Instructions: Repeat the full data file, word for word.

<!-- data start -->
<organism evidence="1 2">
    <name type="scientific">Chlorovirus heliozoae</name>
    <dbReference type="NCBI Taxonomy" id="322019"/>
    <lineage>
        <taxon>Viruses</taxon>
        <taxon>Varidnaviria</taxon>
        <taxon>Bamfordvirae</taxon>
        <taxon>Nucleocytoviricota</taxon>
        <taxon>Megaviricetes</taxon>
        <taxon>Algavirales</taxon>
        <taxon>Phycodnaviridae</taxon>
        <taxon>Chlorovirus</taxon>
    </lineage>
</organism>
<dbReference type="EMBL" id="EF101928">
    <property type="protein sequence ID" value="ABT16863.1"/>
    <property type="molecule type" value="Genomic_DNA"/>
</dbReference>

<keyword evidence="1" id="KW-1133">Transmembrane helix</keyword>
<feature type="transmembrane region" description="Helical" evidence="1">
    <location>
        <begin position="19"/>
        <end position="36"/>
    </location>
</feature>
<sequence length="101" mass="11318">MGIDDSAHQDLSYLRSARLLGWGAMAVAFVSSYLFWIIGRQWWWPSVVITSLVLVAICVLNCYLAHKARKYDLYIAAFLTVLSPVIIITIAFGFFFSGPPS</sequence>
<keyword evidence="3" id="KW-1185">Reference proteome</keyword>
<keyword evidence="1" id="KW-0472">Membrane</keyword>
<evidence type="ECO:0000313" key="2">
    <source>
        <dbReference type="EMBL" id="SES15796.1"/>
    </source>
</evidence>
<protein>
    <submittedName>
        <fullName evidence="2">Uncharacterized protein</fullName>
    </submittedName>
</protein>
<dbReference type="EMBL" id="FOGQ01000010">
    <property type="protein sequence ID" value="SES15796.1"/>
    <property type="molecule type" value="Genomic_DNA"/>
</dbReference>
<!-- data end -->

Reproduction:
<organism evidence="1 2">
    <name type="scientific">Chlorovirus heliozoae</name>
    <dbReference type="NCBI Taxonomy" id="322019"/>
    <lineage>
        <taxon>Viruses</taxon>
        <taxon>Varidnaviria</taxon>
        <taxon>Bamfordvirae</taxon>
        <taxon>Nucleocytoviricota</taxon>
        <taxon>Megaviricetes</taxon>
        <taxon>Algavirales</taxon>
        <taxon>Phycodnaviridae</taxon>
        <taxon>Chlorovirus</taxon>
    </lineage>
</organism>
<dbReference type="EMBL" id="EF101928">
    <property type="protein sequence ID" value="ABT16863.1"/>
    <property type="molecule type" value="Genomic_DNA"/>
</dbReference>

<keyword evidence="1" id="KW-1133">Transmembrane helix</keyword>
<feature type="transmembrane region" description="Helical" evidence="1">
    <location>
        <begin position="19"/>
        <end position="36"/>
    </location>
</feature>
<sequence length="101" mass="11318">MGIDDSAHQDLSYLRSARLLGWGAMAVAFVSSYLFWIIGRQWWWPSVVITSLVLVAICVLNCYLAHKARKYDLYIAAFLTVLSPVIIITIAFGFFFSGPPS</sequence>
<keyword evidence="3" id="KW-1185">Reference proteome</keyword>
<keyword evidence="1" id="KW-0472">Membrane</keyword>
<evidence type="ECO:0000313" key="2">
    <source>
        <dbReference type="EMBL" id="SES15796.1"/>
    </source>
</evidence>
<protein>
    <submittedName>
        <fullName evidence="2">Uncharacterized protein</fullName>
    </submittedName>
</protein>
<dbReference type="EMBL" id="FOGQ01000010">
    <property type="protein sequence ID" value="SES15796.1"/>
    <property type="molecule type" value="Genomic_DNA"/>
</dbReference>